New York Mets: Chris Capuano Isn't Coming Back, What It Means for the Rotation

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New York Mets: Chris Capuano Isn't Coming Back, What It Means for the Rotation
Patrick McDermott/Getty Images

On Tuesday, the New York Mets announced that they wouldn't be re-signing left-handed pitcher Chris Capuano for the 2012 season and beyond. After being signed by general manager Sandy Alderson in the 2011 offseason, Capuano was a solid middle-of-the-rotation starter for the Mets in 2011, and it was a surprise that he wouldn't be brought back.

The word on the street is that the main reason Alderson is willing to let Capuano go is because of the dire salary cap situation the Mets are facing right now.

Chris' base salary for 2011 was $1.5 million and that number ballooned to $3.925 million due to incentive caps Capuano reached during the season. Apparently, Alderson doesn't want to commit two years and $8 million to the southpaw, a contract which Capuano is looking to sign.

Losing Capuano from the rotation is a big blow to the Mets' pitching staff for the 2012 season. Even with oft-injured star pitcher Johan Santana returning from shoulder surgery, the starting rotation looks very shaky and, in all likeliness, some free-agents will need to be signed.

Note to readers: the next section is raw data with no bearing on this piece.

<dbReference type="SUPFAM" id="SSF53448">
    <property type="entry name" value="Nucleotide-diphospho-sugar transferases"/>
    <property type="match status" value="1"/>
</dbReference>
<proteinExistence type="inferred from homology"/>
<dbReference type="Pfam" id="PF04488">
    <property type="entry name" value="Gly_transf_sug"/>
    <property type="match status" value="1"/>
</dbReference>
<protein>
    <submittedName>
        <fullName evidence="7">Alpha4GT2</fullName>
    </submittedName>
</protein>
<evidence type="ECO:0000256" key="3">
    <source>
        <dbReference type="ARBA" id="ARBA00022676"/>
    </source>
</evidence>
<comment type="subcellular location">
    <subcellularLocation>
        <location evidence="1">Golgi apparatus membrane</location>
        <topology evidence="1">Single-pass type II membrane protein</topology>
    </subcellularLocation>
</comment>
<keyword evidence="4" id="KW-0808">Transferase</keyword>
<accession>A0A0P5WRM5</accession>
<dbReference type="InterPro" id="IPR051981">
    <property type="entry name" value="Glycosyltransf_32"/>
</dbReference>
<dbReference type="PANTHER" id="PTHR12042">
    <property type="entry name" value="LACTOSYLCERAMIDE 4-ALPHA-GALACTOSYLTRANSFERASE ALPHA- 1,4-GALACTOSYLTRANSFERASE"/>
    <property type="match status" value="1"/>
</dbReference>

One very interesting option the Mets could get to replace Capuano is Mark Buerhle. Buerhle, who has spent his whole career in the White Sox organization, is a solid veteran southpaw who would be wonderful for the Mets' rotation and clubhouse.

Buerhle is also a very solid fielder in addition to his pitching exploits as shown in his amazing play on a Cleveland Indians' batter's ground-ball early in the 2011 season. Buerhle is an innings-eater and has displayed that he is a solid 13-win per season pitcher. This kind of player is what the Mets need desperately on their roster, and a guy like Mark would be a huge coup for the Alderson administration.

Not re-signing Capuano is a surprise move by the Mets, but it's not completely devastating to the team's pitching. In addition to Buerhle, there are a few other solid starting pitchers in free-agency whom the Mets could go after.

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